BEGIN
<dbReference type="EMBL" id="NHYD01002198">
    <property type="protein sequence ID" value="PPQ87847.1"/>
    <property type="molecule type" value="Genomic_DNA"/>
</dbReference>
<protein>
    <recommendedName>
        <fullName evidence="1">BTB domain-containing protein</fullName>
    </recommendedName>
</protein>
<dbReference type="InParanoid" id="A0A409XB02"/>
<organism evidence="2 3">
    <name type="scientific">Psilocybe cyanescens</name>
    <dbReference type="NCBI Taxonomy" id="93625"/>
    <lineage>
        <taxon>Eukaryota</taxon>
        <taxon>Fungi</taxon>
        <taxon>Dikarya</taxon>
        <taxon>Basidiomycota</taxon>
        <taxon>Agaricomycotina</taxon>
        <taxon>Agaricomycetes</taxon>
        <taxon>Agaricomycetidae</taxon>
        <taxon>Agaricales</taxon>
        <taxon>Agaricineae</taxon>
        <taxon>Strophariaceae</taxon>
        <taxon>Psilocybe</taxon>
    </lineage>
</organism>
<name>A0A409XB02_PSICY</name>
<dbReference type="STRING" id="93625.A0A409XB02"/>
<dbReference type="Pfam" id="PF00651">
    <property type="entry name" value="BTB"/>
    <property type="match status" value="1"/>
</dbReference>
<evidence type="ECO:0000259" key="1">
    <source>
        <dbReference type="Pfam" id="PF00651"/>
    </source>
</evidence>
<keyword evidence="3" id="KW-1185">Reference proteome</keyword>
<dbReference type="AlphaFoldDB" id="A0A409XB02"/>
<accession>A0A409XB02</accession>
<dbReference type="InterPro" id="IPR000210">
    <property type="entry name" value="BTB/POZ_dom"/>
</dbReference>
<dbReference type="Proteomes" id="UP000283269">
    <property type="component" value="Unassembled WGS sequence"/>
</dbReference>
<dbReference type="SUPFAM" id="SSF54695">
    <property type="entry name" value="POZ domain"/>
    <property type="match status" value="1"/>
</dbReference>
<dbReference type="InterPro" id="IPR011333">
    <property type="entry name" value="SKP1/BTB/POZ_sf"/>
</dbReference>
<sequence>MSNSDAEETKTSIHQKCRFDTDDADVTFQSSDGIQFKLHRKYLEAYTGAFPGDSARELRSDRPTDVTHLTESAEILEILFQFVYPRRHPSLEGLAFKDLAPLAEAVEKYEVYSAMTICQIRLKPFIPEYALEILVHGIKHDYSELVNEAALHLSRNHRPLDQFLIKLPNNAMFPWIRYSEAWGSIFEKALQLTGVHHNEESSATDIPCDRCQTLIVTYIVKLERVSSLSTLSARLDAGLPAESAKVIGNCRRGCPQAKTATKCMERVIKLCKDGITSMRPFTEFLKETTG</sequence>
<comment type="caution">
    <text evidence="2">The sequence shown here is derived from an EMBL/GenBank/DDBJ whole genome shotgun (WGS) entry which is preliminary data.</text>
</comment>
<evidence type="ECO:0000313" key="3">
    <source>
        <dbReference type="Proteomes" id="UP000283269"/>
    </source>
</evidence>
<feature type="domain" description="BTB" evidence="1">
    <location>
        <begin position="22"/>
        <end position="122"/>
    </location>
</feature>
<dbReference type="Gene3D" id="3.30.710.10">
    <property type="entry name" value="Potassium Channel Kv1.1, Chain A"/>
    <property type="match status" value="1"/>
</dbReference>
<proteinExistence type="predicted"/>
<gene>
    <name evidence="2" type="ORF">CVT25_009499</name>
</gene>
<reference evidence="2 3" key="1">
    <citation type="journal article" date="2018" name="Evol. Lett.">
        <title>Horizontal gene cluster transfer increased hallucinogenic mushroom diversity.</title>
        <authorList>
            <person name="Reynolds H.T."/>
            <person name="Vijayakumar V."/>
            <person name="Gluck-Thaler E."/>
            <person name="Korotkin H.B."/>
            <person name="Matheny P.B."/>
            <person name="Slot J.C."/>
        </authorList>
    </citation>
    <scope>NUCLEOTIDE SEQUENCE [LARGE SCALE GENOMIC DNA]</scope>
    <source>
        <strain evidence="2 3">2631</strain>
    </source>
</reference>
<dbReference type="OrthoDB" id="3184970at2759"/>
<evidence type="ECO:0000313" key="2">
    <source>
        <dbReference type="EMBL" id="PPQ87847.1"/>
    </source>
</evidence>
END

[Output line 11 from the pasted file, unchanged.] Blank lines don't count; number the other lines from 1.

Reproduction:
<organism evidence="2 3">